The death of Analog Amplification.

Ask any seasoned musicians, or even any music lover this question: “Do tube amps sound better than digital simulators?”. You are likely to get an enthusiastic affirmation that indeed, tube amplifiers are superior. What is more Rocknroll than a 100 watt Marshall cranked up? Not much. In a live setting amplifiers push a lot of air, and the sound of heated, distorted vacuum tubes can be perfection in the right hands.

Small inroads were made at first. Manufacturers made solid state amps with no tubes. By the late 1990’s companies like Line 6 were producing digital modeling amps that approximated different analog sounds. Still, like any technology, it took time to grow, improve, and become reliable. The irony is for much of the last 30 years or so, you paid a premium for amps that utilized vacuum tubes. Any other electronic device that attempted to come to market using tubes would be laughed at.

Another set back that that faced digital products was the terminology itself. “Modeling”, “Simulator”, etc. all allude to the fact that what you are getting is somehow not the real thing. Not a great leg to stand on marketing wise. You don’t see Pepsi calling themselves “Coca-Cola Cloning”! But let’s face it, a “real” amp is a heavy thing. Not fun to lug around to gigs, etc. When an amplifier blows on stage, there is no re-booting it.

As I’ve talked to various prominent record producers and engineers it has become apparent that most of them have at this point embraced digital plug-ins and modeling software. The fact is, these digital sounds have gotten good. They simply sound great. Processing power has increased exponentially, and much of what we are hearing nowadays is actually digitally produced. As time goes by, newer generations will naturally begin to reference computerized sonic qualities as a benchmark. It seems inevitable. One day, there will be a twenty five year old artist, with genuine talent, mentioning in an interview that he “really wanted to make a roots record, and capture that vintage ‘Line 6’ sound”.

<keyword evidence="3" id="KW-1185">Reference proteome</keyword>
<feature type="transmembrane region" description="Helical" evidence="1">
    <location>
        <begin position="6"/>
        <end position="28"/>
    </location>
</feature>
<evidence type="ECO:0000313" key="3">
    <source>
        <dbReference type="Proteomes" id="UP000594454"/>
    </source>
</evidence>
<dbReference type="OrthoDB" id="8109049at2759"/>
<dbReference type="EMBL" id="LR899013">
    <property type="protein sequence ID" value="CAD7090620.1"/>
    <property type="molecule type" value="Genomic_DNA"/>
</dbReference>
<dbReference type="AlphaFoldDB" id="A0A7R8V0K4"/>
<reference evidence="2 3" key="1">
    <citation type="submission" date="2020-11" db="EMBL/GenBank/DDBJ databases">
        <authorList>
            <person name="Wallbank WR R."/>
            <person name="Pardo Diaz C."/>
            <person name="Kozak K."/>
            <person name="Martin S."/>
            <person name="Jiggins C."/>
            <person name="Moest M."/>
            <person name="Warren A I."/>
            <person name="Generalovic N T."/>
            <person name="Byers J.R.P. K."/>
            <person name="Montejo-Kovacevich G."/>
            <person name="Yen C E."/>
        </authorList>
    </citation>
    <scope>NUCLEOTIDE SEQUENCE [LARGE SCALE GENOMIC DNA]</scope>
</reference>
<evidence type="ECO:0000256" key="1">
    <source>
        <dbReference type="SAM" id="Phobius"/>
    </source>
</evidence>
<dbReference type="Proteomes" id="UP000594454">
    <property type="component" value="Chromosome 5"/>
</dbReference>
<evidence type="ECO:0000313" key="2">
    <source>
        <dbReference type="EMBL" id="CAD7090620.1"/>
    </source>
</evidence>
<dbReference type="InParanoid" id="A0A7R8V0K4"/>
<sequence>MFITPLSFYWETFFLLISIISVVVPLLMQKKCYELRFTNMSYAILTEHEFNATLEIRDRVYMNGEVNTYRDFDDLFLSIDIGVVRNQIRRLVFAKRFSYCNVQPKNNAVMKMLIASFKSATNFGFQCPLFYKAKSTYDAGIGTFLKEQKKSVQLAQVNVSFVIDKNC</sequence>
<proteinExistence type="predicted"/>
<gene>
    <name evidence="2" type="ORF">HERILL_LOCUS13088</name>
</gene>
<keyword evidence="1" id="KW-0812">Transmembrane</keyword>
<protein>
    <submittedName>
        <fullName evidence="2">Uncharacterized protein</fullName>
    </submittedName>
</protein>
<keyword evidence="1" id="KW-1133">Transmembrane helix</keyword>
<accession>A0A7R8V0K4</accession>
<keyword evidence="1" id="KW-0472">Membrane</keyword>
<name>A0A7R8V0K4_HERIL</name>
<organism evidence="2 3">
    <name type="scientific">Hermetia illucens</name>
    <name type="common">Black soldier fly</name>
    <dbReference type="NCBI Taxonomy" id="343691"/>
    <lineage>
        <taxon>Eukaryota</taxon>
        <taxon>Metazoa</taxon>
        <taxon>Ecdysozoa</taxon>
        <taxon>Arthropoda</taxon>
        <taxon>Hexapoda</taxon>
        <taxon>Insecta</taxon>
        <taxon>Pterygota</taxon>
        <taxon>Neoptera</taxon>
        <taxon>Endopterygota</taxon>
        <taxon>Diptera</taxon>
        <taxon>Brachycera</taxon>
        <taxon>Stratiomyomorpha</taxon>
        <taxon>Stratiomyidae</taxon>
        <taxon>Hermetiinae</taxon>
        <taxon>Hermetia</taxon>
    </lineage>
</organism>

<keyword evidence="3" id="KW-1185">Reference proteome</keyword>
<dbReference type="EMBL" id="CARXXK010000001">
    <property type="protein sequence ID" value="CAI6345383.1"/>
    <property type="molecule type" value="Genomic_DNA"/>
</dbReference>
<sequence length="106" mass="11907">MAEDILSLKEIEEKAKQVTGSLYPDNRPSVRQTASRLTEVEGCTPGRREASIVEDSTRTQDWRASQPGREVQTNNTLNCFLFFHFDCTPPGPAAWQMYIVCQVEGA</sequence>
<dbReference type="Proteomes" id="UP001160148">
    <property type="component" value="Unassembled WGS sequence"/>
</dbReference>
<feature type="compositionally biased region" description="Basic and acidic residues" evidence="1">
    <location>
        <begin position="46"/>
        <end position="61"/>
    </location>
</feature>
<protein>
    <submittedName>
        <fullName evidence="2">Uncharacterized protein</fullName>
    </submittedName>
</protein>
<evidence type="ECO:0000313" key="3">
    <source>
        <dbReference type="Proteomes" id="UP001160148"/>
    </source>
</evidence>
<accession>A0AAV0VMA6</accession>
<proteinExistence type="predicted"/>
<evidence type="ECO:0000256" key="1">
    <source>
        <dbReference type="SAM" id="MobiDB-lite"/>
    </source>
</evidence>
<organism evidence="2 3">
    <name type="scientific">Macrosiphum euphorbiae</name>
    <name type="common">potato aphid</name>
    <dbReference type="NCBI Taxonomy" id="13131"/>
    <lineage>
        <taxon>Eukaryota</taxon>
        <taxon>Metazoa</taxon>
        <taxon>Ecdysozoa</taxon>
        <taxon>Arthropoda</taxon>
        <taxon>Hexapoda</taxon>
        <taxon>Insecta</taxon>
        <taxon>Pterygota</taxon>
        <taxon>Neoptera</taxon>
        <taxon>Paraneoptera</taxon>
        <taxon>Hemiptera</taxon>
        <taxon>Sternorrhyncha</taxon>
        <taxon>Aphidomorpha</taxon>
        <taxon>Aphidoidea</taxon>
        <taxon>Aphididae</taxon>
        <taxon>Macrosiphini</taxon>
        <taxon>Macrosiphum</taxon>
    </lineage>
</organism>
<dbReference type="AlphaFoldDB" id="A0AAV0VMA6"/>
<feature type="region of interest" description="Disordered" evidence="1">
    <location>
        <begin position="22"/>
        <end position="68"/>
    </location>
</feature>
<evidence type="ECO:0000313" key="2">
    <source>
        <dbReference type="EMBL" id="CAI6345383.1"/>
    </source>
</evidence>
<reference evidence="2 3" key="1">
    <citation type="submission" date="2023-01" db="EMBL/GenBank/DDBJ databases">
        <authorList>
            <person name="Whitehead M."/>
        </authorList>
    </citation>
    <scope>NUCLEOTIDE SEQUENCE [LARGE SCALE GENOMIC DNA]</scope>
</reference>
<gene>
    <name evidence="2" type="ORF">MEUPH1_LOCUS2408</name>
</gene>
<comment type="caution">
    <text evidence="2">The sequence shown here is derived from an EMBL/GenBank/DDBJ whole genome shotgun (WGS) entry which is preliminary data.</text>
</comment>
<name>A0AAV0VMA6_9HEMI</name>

Before you lament the potential loss of the sonic quality of the music of our age, keep in mind that musicians who first heard a distorted amp viewed it as a problem, not a solution.

2 thoughts on “The death of Analog Amplification.

  1. I’ve heard great things about it! Mark Kendall of Great White told me he loves it.

  2. I’m using a Kemper Profiling Amplifier, and it’s a godsend for home studio production.
    Not many people could tell that it’s not a real amp in a room.
    You get the sound of thousands of amps at the flick of a switch, something I wouldn’t be able to afford. Plus you can recall the sound of a take, and re-amp at any time. Plus you can play at a low level or even in headphones and it sounds like a Marshall stack! 😀

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